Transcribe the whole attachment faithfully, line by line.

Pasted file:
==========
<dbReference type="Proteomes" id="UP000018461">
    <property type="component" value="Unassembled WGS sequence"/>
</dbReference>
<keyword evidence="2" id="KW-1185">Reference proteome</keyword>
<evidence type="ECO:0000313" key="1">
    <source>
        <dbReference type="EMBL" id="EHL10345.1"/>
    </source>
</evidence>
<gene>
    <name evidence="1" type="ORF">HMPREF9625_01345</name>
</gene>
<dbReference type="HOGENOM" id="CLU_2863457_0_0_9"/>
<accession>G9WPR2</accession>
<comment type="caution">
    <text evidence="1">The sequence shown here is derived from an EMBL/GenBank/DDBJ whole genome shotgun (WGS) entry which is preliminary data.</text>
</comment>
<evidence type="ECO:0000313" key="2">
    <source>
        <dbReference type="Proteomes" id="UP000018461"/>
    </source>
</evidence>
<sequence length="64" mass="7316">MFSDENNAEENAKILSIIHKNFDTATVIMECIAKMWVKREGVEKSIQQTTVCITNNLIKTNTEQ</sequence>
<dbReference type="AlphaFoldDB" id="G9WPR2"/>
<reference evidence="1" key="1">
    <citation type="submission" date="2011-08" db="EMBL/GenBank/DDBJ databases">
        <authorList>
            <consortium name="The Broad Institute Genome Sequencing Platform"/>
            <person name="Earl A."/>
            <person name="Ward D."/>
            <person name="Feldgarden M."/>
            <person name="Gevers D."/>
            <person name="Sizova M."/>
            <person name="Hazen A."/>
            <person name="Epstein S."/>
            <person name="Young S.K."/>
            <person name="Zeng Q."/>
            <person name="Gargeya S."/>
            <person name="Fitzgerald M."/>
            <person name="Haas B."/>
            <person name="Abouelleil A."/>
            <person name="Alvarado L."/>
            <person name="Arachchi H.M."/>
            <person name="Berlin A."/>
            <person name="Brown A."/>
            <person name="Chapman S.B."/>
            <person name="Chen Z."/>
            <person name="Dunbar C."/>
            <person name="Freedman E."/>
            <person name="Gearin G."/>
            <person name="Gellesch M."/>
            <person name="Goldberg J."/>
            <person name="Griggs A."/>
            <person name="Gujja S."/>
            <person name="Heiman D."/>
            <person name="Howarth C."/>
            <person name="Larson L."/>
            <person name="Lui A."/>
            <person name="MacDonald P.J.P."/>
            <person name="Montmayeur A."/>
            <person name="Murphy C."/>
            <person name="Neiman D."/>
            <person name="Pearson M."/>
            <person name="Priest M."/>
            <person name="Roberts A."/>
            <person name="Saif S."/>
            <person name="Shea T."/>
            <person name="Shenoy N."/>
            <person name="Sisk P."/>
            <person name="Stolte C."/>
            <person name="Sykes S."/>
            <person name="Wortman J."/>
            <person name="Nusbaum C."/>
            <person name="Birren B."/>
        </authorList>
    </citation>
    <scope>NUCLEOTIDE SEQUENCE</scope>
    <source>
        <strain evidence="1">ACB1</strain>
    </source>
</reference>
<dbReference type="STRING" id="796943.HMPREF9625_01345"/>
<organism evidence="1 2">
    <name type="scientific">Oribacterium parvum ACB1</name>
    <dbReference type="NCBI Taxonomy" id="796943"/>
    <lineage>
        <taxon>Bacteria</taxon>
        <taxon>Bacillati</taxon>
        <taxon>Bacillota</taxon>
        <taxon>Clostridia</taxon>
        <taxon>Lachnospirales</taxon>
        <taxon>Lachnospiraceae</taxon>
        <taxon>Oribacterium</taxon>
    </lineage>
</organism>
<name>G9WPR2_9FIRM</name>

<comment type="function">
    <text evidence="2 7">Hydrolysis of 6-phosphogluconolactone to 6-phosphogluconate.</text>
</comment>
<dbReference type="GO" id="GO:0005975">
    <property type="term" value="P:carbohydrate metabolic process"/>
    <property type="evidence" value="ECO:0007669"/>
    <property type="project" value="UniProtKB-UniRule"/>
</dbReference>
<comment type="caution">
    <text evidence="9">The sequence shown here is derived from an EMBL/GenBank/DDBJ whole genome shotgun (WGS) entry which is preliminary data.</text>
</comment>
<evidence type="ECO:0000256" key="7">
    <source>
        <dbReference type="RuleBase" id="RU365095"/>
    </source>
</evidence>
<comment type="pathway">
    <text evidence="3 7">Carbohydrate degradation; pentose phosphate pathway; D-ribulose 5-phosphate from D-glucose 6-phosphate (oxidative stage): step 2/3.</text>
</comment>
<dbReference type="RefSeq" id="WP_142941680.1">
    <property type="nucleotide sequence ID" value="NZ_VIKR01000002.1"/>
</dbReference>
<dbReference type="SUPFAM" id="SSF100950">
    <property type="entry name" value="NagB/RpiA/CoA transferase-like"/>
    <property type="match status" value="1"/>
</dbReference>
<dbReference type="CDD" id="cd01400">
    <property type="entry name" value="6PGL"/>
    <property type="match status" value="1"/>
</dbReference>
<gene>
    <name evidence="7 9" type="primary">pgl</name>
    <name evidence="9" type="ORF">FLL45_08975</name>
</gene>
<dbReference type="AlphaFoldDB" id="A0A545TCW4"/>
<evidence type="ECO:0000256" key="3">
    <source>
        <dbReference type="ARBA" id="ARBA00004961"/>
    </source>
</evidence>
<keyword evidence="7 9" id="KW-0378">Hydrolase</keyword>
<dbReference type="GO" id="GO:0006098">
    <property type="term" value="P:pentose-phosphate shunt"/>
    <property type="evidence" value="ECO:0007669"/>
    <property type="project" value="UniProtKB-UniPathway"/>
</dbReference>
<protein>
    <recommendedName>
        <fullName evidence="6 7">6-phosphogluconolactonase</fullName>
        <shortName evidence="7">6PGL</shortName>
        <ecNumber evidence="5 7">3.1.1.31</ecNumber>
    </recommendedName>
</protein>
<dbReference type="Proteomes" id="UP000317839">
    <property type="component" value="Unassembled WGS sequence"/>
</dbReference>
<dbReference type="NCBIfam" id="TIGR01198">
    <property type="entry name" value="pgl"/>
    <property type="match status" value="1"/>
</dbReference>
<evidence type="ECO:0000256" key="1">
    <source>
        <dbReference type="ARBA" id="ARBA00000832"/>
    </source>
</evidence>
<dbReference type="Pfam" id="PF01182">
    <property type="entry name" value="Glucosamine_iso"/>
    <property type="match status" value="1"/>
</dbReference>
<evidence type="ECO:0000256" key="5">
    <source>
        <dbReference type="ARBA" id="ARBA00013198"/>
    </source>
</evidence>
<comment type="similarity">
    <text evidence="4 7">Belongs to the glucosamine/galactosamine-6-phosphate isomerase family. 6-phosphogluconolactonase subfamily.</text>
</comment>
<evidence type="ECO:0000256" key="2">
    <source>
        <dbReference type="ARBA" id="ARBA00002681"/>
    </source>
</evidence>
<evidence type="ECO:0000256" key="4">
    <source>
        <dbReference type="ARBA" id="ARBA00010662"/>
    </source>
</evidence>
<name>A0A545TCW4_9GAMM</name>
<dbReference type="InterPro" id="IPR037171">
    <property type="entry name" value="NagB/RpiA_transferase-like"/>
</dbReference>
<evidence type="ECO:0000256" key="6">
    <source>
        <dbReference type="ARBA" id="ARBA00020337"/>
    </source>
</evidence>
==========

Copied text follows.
<dbReference type="Proteomes" id="UP000018461">
    <property type="component" value="Unassembled WGS sequence"/>
</dbReference>
<keyword evidence="2" id="KW-1185">Reference proteome</keyword>
<evidence type="ECO:0000313" key="1">
    <source>
        <dbReference type="EMBL" id="EHL10345.1"/>
    </source>
</evidence>
<gene>
    <name evidence="1" type="ORF">HMPREF9625_01345</name>
</gene>
<dbReference type="HOGENOM" id="CLU_2863457_0_0_9"/>
<accession>G9WPR2</accession>
<comment type="caution">
    <text evidence="1">The sequence shown here is derived from an EMBL/GenBank/DDBJ whole genome shotgun (WGS) entry which is preliminary data.</text>
</comment>
<evidence type="ECO:0000313" key="2">
    <source>
        <dbReference type="Proteomes" id="UP000018461"/>
    </source>
</evidence>
<sequence length="64" mass="7316">MFSDENNAEENAKILSIIHKNFDTATVIMECIAKMWVKREGVEKSIQQTTVCITNNLIKTNTEQ</sequence>
<dbReference type="AlphaFoldDB" id="G9WPR2"/>
<reference evidence="1" key="1">
    <citation type="submission" date="2011-08" db="EMBL/GenBank/DDBJ databases">
        <authorList>
            <consortium name="The Broad Institute Genome Sequencing Platform"/>
            <person name="Earl A."/>
            <person name="Ward D."/>
            <person name="Feldgarden M."/>
            <person name="Gevers D."/>
            <person name="Sizova M."/>
            <person name="Hazen A."/>
            <person name="Epstein S."/>
            <person name="Young S.K."/>
            <person name="Zeng Q."/>
            <person name="Gargeya S."/>
            <person name="Fitzgerald M."/>
            <person name="Haas B."/>
            <person name="Abouelleil A."/>
            <person name="Alvarado L."/>
            <person name="Arachchi H.M."/>
            <person name="Berlin A."/>
            <person name="Brown A."/>
            <person name="Chapman S.B."/>
            <person name="Chen Z."/>
            <person name="Dunbar C."/>
            <person name="Freedman E."/>
            <person name="Gearin G."/>
            <person name="Gellesch M."/>
            <person name="Goldberg J."/>
            <person name="Griggs A."/>
            <person name="Gujja S."/>
            <person name="Heiman D."/>
            <person name="Howarth C."/>
            <person name="Larson L."/>
            <person name="Lui A."/>
            <person name="MacDonald P.J.P."/>
            <person name="Montmayeur A."/>
            <person name="Murphy C."/>
            <person name="Neiman D."/>
            <person name="Pearson M."/>
            <person name="Priest M."/>
            <person name="Roberts A."/>
            <person name="Saif S."/>
            <person name="Shea T."/>
            <person name="Shenoy N."/>
            <person name="Sisk P."/>
            <person name="Stolte C."/>
            <person name="Sykes S."/>
            <person name="Wortman J."/>
            <person name="Nusbaum C."/>
            <person name="Birren B."/>
        </authorList>
    </citation>
    <scope>NUCLEOTIDE SEQUENCE</scope>
    <source>
        <strain evidence="1">ACB1</strain>
    </source>
</reference>
<dbReference type="STRING" id="796943.HMPREF9625_01345"/>
<organism evidence="1 2">
    <name type="scientific">Oribacterium parvum ACB1</name>
    <dbReference type="NCBI Taxonomy" id="796943"/>
    <lineage>
        <taxon>Bacteria</taxon>
        <taxon>Bacillati</taxon>
        <taxon>Bacillota</taxon>
        <taxon>Clostridia</taxon>
        <taxon>Lachnospirales</taxon>
        <taxon>Lachnospiraceae</taxon>
        <taxon>Oribacterium</taxon>
    </lineage>
</organism>
<name>G9WPR2_9FIRM</name>

<comment type="function">
    <text evidence="2 7">Hydrolysis of 6-phosphogluconolactone to 6-phosphogluconate.</text>
</comment>
<dbReference type="GO" id="GO:0005975">
    <property type="term" value="P:carbohydrate metabolic process"/>
    <property type="evidence" value="ECO:0007669"/>
    <property type="project" value="UniProtKB-UniRule"/>
</dbReference>
<comment type="caution">
    <text evidence="9">The sequence shown here is derived from an EMBL/GenBank/DDBJ whole genome shotgun (WGS) entry which is preliminary data.</text>
</comment>
<evidence type="ECO:0000256" key="7">
    <source>
        <dbReference type="RuleBase" id="RU365095"/>
    </source>
</evidence>
<comment type="pathway">
    <text evidence="3 7">Carbohydrate degradation; pentose phosphate pathway; D-ribulose 5-phosphate from D-glucose 6-phosphate (oxidative stage): step 2/3.</text>
</comment>
<dbReference type="RefSeq" id="WP_142941680.1">
    <property type="nucleotide sequence ID" value="NZ_VIKR01000002.1"/>
</dbReference>
<dbReference type="SUPFAM" id="SSF100950">
    <property type="entry name" value="NagB/RpiA/CoA transferase-like"/>
    <property type="match status" value="1"/>
</dbReference>
<dbReference type="CDD" id="cd01400">
    <property type="entry name" value="6PGL"/>
    <property type="match status" value="1"/>
</dbReference>
<gene>
    <name evidence="7 9" type="primary">pgl</name>
    <name evidence="9" type="ORF">FLL45_08975</name>
</gene>
<dbReference type="AlphaFoldDB" id="A0A545TCW4"/>
<evidence type="ECO:0000256" key="3">
    <source>
        <dbReference type="ARBA" id="ARBA00004961"/>
    </source>
</evidence>
<keyword evidence="7 9" id="KW-0378">Hydrolase</keyword>
<dbReference type="GO" id="GO:0006098">
    <property type="term" value="P:pentose-phosphate shunt"/>
    <property type="evidence" value="ECO:0007669"/>
    <property type="project" value="UniProtKB-UniPathway"/>
</dbReference>
<protein>
    <recommendedName>
        <fullName evidence="6 7">6-phosphogluconolactonase</fullName>
        <shortName evidence="7">6PGL</shortName>
        <ecNumber evidence="5 7">3.1.1.31</ecNumber>
    </recommendedName>
</protein>
<dbReference type="Proteomes" id="UP000317839">
    <property type="component" value="Unassembled WGS sequence"/>
</dbReference>
<dbReference type="NCBIfam" id="TIGR01198">
    <property type="entry name" value="pgl"/>
    <property type="match status" value="1"/>
</dbReference>
<evidence type="ECO:0000256" key="1">
    <source>
        <dbReference type="ARBA" id="ARBA00000832"/>
    </source>
</evidence>
<dbReference type="Pfam" id="PF01182">
    <property type="entry name" value="Glucosamine_iso"/>
    <property type="match status" value="1"/>
</dbReference>
<evidence type="ECO:0000256" key="5">
    <source>
        <dbReference type="ARBA" id="ARBA00013198"/>
    </source>
</evidence>
<comment type="similarity">
    <text evidence="4 7">Belongs to the glucosamine/galactosamine-6-phosphate isomerase family. 6-phosphogluconolactonase subfamily.</text>
</comment>
<evidence type="ECO:0000256" key="2">
    <source>
        <dbReference type="ARBA" id="ARBA00002681"/>
    </source>
</evidence>
<evidence type="ECO:0000256" key="4">
    <source>
        <dbReference type="ARBA" id="ARBA00010662"/>
    </source>
</evidence>
<name>A0A545TCW4_9GAMM</name>
<dbReference type="InterPro" id="IPR037171">
    <property type="entry name" value="NagB/RpiA_transferase-like"/>
</dbReference>
<evidence type="ECO:0000256" key="6">
    <source>
        <dbReference type="ARBA" id="ARBA00020337"/>
    </source>
</evidence>